[0039] Fig. 2 shows an organic light emitting device 200. The device includes a substrate 210, a cathode 220, an n-doped layer 230, a first blocking layer 240, an emissive layer 250, a second blocking layer 260, a p-doped layer 270, and an anode 280. Because OLEDs are generally fabricated with the anode on the bottom and the cathode on the top, and the device of Fig. 2 has cathode 220 on the bottom and anode 280 on the top, the device of Fig. 2 may be referred to as an "inverted"OLED. Device 200 may be fabricated by depositing the layers described, in order.

[0040] Substrate 210 and cathode 220 may be any suitable material or combination of materials known to the art, such that cathode 220 is adapted to inject electrons into n-doped layer 230. Cathode 220 and substrate 210 may be sufficiently transparent to create a bottom emitting device. Materials similar to those described for substrate 110 may be used. An electron-injection enhancement layer may be used to increase the injection of holes from cathode 220 into n-doped layer 230.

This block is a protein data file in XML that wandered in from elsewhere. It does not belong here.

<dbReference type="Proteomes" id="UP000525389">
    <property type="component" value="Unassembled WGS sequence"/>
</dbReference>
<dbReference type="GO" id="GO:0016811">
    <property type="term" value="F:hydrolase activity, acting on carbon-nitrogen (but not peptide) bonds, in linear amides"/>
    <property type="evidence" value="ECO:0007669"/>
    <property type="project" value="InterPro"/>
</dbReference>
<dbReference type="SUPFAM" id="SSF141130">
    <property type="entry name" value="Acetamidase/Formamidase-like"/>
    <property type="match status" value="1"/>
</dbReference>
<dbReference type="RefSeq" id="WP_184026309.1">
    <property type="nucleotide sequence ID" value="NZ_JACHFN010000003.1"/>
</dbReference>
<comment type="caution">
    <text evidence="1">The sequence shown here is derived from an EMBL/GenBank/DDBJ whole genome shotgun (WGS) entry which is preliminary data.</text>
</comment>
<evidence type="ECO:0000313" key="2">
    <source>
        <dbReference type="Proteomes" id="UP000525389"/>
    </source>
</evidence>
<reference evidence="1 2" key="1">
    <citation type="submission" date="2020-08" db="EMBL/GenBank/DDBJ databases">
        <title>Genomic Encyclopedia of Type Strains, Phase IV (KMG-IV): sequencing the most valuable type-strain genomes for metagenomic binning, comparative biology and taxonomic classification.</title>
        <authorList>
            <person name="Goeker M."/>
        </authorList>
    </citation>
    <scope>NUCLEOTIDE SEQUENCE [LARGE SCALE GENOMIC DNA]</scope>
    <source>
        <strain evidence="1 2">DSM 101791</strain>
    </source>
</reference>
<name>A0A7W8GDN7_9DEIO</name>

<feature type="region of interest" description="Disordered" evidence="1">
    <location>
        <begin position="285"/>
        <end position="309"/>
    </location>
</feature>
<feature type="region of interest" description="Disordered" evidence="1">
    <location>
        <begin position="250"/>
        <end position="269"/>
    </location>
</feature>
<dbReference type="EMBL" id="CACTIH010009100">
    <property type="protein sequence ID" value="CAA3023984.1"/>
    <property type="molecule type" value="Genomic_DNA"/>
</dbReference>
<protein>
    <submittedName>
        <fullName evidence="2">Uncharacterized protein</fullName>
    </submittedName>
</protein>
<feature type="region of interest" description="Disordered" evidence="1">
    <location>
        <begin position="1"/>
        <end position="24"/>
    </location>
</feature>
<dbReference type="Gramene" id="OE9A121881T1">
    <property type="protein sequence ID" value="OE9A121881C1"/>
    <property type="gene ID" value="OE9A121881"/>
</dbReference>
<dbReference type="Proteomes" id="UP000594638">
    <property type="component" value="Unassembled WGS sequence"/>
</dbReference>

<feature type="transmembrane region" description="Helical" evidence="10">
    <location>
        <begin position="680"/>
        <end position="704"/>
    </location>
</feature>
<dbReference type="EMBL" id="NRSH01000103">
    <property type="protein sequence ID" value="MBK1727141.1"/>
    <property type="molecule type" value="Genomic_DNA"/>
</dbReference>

[0041] Because cathode 220 is on the bottom of the device, device 200 is particularly suitable for use with n-type transistors fabricated on the substrate. Some particularly desirable substrates, such as amorphous silicon, may allow for the fabrication of only n-type transistors. Cathodes are best controlled by an n-type transistor, and anodes are best controlled by p-type transistors. As a result, an inverted device such as device 200 favorably allows for the fabrication of OLEDs on an amorphous silicon substrate, and for the fabrication of an active matrix display of inverted OLEDs with a common top anode on an amorphous silicon substrate.

[0042] N-doped layer 230, first blocking layer 240, emissive layer 250, and second blocking layer 260 may be made of materials similar to n-doped layer 170, second blocking layer 160, emissive layer 150, and first blocking layer 140, respectively, of device 100, and have similar considerations.

[0043] P-doped layer 270 may be a p-doped organic semiconductor material, and may be made of materials suitable for use in p-doped layer 130 of device 100. But, because device 200 has a sputtered top electrode, it is desirable to protect emissive layer 250 from damage during the deposition of top electrode 280. Consequently, it may be desirable to use a thick p-doped layer 270 to contribute to such protection.